Also, all audits have been suspended so that owners can focus on keeping their businesses operating.

Manitoba

The Manitoba Protection Plan for Businesses extends the deadlines for payments of the Retail Sales Tax for April and May 2020, for those businesses that have monthly remittance of no more than $10,000. They will also not charge penalties or interest on utilities, workers compensation or Manitoba Public Insurance.

New Brunswick

New Bruswick has created an extensive program that will support businesses of all sizes.

To start, business owners can apply for loans through NB Small Business Emergency Working Capital Program. They are offering loans up to $100,000 for businesses that have one to 49 employees and sales less than $10 Million.There are opportunities for those businesses who have more employees and sales as well.

The provincial government is also deferring payments and interest on all provincial loans for six months. And while business property taxes are due May 31, 2020, the government will review, on a case-by-case basis, the late penalties for those who cannot pay on time.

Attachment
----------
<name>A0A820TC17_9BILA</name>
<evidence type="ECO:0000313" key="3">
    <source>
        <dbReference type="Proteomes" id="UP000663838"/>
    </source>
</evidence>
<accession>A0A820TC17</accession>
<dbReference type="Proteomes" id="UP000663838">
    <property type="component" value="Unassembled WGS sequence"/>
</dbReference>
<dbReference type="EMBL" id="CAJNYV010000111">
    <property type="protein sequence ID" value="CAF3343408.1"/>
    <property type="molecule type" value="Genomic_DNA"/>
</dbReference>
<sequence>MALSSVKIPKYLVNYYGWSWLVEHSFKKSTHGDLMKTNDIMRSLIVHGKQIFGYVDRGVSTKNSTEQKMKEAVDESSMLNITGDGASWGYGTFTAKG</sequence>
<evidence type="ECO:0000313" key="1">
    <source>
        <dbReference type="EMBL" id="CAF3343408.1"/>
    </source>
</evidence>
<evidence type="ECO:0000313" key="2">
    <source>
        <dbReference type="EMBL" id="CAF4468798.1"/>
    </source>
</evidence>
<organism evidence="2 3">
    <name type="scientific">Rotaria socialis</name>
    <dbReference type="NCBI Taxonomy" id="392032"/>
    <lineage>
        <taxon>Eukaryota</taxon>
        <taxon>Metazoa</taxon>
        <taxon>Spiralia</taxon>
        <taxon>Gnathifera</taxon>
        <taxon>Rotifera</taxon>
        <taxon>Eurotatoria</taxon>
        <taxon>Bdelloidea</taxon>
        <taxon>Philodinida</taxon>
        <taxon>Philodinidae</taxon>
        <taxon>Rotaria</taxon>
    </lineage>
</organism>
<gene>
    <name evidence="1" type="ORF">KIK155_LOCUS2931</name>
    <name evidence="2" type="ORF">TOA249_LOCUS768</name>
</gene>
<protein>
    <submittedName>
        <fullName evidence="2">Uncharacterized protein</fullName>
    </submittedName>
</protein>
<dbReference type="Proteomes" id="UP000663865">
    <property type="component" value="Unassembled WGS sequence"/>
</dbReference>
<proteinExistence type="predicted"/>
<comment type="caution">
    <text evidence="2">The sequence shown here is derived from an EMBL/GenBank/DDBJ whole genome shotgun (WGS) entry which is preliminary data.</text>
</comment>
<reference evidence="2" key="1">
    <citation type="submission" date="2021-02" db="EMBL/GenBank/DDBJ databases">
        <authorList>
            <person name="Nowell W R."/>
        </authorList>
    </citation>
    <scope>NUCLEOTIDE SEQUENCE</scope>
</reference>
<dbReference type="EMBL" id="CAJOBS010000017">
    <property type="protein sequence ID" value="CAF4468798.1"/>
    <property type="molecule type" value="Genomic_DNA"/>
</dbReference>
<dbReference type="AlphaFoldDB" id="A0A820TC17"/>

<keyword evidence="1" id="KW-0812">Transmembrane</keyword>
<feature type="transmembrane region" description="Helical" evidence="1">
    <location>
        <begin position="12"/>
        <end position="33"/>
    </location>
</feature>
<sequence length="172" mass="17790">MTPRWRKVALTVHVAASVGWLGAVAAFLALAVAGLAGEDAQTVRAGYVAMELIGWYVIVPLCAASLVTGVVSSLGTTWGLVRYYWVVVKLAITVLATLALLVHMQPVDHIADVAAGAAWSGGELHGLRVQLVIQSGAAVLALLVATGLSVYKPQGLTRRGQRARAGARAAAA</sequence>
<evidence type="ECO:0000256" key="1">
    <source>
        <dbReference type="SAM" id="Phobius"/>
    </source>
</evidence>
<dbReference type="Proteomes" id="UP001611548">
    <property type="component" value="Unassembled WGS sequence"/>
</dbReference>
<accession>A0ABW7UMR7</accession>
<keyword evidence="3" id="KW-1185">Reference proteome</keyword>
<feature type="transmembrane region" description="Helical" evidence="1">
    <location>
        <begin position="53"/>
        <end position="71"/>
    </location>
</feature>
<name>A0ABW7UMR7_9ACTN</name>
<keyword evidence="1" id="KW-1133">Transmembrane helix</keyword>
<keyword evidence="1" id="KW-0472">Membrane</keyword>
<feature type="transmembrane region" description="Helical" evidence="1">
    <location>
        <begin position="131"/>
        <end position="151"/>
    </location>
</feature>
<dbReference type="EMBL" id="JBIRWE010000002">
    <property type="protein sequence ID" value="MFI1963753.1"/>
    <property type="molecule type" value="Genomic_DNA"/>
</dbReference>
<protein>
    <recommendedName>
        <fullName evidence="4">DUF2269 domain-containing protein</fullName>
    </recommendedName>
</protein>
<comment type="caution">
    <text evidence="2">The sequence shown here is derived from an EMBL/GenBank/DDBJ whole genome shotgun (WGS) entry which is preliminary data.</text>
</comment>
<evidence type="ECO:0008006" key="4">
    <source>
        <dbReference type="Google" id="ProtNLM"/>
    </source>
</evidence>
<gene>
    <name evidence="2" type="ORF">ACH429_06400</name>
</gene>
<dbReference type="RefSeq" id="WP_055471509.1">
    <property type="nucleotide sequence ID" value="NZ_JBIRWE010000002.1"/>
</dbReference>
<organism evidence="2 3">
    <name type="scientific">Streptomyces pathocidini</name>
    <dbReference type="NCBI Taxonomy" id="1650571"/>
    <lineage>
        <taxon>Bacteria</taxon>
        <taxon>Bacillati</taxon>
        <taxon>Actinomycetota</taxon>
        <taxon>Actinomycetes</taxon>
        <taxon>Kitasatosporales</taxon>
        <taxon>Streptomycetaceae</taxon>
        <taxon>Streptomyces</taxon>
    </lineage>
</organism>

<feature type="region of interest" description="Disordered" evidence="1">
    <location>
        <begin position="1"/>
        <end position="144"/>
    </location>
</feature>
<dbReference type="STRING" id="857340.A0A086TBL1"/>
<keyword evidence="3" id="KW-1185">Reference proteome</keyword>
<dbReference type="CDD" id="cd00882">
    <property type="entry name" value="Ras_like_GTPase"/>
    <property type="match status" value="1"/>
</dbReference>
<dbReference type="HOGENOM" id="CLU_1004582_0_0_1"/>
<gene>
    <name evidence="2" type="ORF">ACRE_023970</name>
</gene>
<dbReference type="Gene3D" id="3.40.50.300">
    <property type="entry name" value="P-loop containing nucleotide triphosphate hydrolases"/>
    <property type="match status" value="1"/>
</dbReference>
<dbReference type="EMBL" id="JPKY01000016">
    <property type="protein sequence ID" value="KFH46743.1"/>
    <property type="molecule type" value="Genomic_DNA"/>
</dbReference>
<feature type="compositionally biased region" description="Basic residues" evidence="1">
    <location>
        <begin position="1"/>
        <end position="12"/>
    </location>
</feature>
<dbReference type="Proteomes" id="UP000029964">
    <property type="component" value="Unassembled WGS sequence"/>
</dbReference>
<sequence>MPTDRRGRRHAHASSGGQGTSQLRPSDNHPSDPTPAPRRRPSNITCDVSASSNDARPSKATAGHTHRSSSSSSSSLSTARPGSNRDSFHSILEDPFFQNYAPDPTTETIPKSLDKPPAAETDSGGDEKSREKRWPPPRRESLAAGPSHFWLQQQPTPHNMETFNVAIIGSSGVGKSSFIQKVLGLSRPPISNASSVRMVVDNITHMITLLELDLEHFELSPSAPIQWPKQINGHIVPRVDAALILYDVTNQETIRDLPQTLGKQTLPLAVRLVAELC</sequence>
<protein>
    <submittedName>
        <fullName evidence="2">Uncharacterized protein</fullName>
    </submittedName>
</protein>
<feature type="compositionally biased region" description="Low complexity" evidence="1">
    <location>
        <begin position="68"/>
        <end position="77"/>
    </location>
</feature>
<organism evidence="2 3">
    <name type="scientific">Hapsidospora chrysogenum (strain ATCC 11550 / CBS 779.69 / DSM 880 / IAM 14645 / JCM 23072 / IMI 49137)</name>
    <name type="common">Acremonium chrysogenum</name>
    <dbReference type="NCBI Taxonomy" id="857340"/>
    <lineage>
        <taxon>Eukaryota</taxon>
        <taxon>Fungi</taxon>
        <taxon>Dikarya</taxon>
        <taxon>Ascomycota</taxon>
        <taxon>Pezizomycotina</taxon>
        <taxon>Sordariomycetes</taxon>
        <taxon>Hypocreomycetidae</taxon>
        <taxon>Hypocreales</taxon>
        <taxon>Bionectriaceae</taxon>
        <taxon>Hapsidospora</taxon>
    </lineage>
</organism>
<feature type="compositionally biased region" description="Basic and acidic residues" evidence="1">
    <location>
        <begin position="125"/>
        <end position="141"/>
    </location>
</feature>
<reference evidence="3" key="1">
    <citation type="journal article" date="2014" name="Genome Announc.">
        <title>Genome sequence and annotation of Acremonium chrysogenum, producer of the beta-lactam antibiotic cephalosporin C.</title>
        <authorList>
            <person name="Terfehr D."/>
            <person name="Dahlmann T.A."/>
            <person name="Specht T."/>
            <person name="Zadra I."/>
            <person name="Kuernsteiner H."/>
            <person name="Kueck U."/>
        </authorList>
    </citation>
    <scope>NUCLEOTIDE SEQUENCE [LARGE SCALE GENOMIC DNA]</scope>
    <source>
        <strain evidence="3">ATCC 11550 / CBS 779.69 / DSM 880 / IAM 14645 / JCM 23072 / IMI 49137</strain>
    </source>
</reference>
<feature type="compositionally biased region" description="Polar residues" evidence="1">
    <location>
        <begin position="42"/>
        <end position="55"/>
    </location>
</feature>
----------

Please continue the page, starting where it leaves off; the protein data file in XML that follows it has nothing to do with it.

Lastly, WorkSafeNB premiums are being deferred for March, April and May without penalties or interest.

Newfoundland and Labrador

The provincial government is offering a deferral of three months on ACOA loans. They are also deferring payments on business loans under the Innovation and Business Investment Corporation for three months as well. Workplace NL is also deferred until June 30, 2020.

Claim your small business help in Canada

As you can see there are many government programs for small businesses in Canada! The hardest part is knowing where you and your business fit.

I recommend reading through the links provided and seeking advice from your accountant, lawyer or bookkeeper if you have one. They all should be well-versed in the programs.

I personally want to wish you all the best health, safety and sanity during this difficult time. If we all work together to #flattenthecurve, we can all get back to what we love: serving our customers and clients.

This post should not be taken as financial advice. Always consult a financial professional before applying for funding of any kind.

Sara Clarke
Sara Clarke is a multiple business owner, speaker, author and columnist. She has over 20 years’ experience in business consulting and accounting. Sara founded Martin Clarke & Associates in 2001, where she now oversees the operations. She is also Chief Operating Officer of Mompreneurs(R), an international organization that supports, educates and celebrates female entrepreneurs. Sara speaks throughout North America on time management, money mindset, business development, bookkeeping and Mompreneurs. As a wife of 17 years and a mom of four boys, Sara has a passion to help entrepreneurs to be their own boss, set their own hours, travel their own journey and be there for their families. You can find her on Facebook and Twitter.